A trio of baseball kings are going into the Hall of Fame together this year in what could be one of the biggest classes in Cooperstown history. The 16-member expansion era committee unanimously and rightfully decided that former managers Bobby Cox, Tony LaRussa and Joe Torre belonged in the hall. Looking at these numbers, there is no doubt that they all undoubtedly deserve the honor...
Bobby Cox (Atlanta 1978-1981, 1990-2010 / Toronto 1982-1985)
- 2,504 wins
- 1 World Series title (1995)
- 5 National League pennants
- 15 Division titles (11 NL East, 3 NL West, 1 AL East)
- 4-time Manager of the Year (3 National League, 1 American League)
- Holds the MLB record for regular-season ejections by a manager with 158. (3 more in the postseason)
Tony LaRussa (Chicago White Sox 1979-1986, Oakland 1986-1995, St. Louis 1996-2011)
- 2,728 Wins (3rd all-time)
- 3 World Series titles (1989, 2006, 2011)
- 6 Pennants (3 National League, 3 American League)
- 13 Division titles (5 AL West (CWS and OAK), 8 NL Central)
- 4-time Manager of the Year (3 American League, 1 National League)
Joe Torre (NY Mets 1977-1981, Atlanta 1982-1984, St. Louis 1990-1995, NY Yankees 1996-2007, LA Dodgers 2008-2010)
- 2,326 Wins
- 4 World Series titles
- 6 American League pennants
- 13 Division titles (10 AL East, 3 NL West (ATL and LAD))
- 2-time Manager of the Year (both AL)
This year's ballot for players, as voted on by the Baseball Writers of America Association, includes several "locks" for election, at least in my mind.
There is no doubt that fromer Braves Gregg Maddux and Tom Glavine should be first-ballot Hall of Famers. If elected this year, the two would be the first teammates ever elected to the Hall in the same year. Maddux amassed 355 wins in his career and 4 Cy Young Awards (consecutively by the way 92-95), a record 18 Gold Glove awards and nearly 3,400 strikeouts. While Glavine doesn't have that much hardware, he's a two-time Cy Young Award winner, 305 wins and (more impressive than a Gold Glove) 4 Silver Slugger Awards.
Also on the ballot is "The Big Hurt" Frank Thomas. Aside from being one of my favorite players as a kid, he is one of the few studs in the steroid era who has never been tied to PED's. He won back-to-back AL MVP awards in 1993 and 1994 and was impressively in the top 5 in MVP voting six times. He hit 521 home runs for 18th all-time and 1,704 runs batted in for 22nd all-time.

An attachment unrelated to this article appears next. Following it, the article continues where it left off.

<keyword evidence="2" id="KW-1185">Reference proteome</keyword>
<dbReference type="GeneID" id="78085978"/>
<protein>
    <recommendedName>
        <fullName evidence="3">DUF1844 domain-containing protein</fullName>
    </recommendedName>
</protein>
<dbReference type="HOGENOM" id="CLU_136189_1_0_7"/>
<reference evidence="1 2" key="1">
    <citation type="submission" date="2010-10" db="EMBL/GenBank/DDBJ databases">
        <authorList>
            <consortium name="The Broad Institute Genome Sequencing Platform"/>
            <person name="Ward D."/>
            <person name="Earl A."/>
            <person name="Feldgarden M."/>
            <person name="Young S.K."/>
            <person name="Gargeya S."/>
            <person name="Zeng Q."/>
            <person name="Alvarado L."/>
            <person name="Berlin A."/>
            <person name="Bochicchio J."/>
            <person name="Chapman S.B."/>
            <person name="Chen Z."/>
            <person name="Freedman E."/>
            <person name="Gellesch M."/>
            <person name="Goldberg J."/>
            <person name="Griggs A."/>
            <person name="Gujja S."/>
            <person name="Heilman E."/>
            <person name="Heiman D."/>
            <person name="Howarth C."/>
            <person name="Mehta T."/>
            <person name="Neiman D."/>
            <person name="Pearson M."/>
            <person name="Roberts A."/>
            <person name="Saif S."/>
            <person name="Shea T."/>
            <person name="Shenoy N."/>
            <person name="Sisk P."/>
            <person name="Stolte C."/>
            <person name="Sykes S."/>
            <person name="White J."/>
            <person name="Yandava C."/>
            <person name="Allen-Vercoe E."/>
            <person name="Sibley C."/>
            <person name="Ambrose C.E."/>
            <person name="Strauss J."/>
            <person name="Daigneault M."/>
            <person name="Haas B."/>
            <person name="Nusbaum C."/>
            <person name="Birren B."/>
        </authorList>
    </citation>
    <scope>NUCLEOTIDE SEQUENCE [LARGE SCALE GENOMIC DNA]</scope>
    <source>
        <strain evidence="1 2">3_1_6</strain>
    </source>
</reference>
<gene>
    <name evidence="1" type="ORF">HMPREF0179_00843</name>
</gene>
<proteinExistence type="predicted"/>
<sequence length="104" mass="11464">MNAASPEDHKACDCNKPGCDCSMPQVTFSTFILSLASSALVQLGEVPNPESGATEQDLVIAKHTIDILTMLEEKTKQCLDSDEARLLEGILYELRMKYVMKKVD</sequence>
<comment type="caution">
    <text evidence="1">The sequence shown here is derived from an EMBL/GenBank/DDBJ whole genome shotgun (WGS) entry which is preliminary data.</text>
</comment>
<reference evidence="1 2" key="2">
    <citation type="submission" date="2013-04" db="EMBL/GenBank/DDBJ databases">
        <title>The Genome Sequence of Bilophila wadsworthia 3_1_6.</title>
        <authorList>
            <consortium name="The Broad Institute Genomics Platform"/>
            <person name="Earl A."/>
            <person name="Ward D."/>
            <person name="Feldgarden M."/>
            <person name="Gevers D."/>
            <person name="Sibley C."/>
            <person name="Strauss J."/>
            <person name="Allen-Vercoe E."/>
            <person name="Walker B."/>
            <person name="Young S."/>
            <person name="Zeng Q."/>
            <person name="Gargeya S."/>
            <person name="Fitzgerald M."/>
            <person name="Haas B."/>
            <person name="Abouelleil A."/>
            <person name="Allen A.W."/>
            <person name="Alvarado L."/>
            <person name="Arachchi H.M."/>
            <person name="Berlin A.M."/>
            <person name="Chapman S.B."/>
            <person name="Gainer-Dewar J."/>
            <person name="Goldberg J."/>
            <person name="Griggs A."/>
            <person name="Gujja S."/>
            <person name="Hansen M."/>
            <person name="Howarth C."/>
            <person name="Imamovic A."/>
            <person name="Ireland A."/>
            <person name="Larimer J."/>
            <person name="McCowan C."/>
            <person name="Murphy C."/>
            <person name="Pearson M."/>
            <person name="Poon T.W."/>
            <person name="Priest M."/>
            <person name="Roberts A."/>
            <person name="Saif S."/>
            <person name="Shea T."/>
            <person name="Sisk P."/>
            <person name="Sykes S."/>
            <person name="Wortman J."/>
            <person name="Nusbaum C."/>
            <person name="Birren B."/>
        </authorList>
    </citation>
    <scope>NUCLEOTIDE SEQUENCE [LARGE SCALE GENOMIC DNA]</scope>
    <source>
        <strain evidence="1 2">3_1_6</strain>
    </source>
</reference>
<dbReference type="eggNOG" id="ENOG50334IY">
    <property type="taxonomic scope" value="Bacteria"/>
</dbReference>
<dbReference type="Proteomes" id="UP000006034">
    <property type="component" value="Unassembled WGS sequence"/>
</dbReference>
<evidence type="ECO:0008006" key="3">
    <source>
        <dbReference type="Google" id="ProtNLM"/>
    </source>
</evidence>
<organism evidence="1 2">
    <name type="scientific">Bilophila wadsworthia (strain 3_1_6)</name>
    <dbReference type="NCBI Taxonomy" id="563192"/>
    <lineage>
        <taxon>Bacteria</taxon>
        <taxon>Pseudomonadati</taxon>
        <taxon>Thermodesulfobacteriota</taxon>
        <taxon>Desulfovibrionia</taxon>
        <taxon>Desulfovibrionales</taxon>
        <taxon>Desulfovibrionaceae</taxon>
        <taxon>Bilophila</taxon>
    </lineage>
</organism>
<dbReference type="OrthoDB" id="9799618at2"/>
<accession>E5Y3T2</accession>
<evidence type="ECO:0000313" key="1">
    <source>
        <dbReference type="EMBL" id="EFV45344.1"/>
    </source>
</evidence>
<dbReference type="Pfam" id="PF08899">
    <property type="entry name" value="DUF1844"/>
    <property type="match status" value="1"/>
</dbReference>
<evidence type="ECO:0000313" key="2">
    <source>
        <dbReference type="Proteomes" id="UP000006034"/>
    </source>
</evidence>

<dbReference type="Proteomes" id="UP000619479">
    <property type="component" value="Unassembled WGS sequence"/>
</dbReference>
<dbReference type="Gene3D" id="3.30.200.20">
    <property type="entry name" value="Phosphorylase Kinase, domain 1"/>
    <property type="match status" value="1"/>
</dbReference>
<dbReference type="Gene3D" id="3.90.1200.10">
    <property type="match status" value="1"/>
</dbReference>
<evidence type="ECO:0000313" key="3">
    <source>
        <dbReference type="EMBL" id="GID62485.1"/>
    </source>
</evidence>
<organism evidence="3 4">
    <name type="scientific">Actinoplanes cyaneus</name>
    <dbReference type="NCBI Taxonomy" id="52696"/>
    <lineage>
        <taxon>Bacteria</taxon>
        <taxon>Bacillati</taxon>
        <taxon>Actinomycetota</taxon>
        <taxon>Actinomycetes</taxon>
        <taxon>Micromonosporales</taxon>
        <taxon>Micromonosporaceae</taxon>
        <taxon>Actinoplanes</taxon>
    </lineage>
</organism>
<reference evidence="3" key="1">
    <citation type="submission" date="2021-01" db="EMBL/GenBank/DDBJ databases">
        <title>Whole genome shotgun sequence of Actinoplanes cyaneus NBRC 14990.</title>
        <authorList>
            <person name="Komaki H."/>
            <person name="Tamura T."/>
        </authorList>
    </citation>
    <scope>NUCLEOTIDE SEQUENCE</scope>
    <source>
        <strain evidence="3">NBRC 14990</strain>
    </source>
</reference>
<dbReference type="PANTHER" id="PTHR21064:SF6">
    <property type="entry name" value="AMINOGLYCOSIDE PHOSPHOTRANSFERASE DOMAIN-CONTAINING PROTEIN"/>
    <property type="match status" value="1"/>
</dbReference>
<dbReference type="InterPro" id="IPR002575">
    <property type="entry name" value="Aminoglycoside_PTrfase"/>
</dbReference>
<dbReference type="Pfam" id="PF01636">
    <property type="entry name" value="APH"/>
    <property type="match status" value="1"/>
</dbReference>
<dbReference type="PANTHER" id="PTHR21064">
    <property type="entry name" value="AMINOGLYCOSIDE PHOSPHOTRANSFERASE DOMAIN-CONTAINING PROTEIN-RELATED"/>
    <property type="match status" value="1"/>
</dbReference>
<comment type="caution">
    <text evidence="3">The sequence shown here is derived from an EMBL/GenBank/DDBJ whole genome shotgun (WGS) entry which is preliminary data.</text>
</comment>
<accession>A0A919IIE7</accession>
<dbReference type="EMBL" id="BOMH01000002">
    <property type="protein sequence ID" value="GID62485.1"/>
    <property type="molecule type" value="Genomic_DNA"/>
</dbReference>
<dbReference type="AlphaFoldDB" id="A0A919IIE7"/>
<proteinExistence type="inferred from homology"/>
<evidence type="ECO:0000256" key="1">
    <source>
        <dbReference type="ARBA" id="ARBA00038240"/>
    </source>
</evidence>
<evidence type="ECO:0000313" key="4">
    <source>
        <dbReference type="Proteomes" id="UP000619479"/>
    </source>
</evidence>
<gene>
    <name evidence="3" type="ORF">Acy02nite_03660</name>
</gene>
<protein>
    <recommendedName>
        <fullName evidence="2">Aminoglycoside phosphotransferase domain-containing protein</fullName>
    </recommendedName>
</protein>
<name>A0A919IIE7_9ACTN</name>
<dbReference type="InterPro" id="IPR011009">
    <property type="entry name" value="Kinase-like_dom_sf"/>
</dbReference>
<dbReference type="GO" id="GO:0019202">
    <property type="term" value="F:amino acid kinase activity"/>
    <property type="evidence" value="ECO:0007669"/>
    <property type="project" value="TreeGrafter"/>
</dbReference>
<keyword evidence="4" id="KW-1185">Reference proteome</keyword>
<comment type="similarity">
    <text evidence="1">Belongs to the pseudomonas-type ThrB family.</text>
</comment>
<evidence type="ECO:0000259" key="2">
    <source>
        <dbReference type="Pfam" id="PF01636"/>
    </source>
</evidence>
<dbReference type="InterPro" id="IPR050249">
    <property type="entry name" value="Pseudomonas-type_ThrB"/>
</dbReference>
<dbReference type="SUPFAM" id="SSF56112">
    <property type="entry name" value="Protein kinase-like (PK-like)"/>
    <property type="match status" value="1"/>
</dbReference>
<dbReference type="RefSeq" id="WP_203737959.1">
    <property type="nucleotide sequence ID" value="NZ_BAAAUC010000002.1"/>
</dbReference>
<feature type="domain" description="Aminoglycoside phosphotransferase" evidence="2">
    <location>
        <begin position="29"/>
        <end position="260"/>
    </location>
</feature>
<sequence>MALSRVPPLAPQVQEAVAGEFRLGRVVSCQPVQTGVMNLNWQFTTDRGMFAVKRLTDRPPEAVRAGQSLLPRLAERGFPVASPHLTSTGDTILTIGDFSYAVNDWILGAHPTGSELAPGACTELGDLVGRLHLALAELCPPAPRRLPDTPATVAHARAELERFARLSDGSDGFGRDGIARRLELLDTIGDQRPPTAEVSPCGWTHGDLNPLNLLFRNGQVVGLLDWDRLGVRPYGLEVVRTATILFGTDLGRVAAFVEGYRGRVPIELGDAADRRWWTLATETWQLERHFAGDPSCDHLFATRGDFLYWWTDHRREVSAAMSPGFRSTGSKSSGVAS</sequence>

Next on my "lock list" is Craig Biggio. The former Asheville Tourist was the leading vote-getter in last year's HOF balloting when no one was inducted. Biggs was a mere 39 votes shy of hitting the 75 percent needed. Biggio could do it all playing catcher, 2nd base and the outfield in his career. He accumulated 3,060 hits adn was a 7-time All-Star.
Jack Morris should also be voted in. This is Morris' 15th and final year of eligibility to be voted in by the writers. There has been a growing movement to put him in the hall. Morris won more games in the 1980's than any other pitcher, but having no Cy Youngs to his credit and fewer than 300 wins hurts his case. He was the World Series MVP in 1991, when he pitched a 10 inning shutout against the Braves in the clincher.
Mike Piazza, one of the best offensive catchers in history, should also be a shoe in for induction. In 16 seasons Piazza was an All-Star 12 times and won a Silver Slugger Award 10 times. Despite his embarassing showings in the Home Run Derby, his power numbers are unrivaled for a catcher. Piazza hit 396 home runs as a catcher, the most for that position in history. He ended his career with 427 dingers and a .308 batting average. Last year Piazza was 4th in the HOF voting.
I think the ballot should also include Jeff Bagwell. Though many assume that Bagwell was a steroid user because of his girth, he has never been tied to PED's much like Frank Thomas. Bagwell was an amazing hitter in his 15 seasons. He finished his career in the top 70 in seven different offensive categories. He had a .297 lifetime batting average and was in the top 10 in NL MVP voting six times including winning the 1994 award.
Personally I would also like to see all stars from the "steroid-era" in the Hall of Fame, but I know that won't happen any time soon - if ever. Barry Bonds, Roger Clemens and Mark McGwire not being in the Hall is a crime. Yes, I feel the same about Pete Rose and Shoeless Joe Jackson. Regardless of whether you like them as people, their contributions to baseball are too great to go unrecognized and revered.
Paul Lo Duca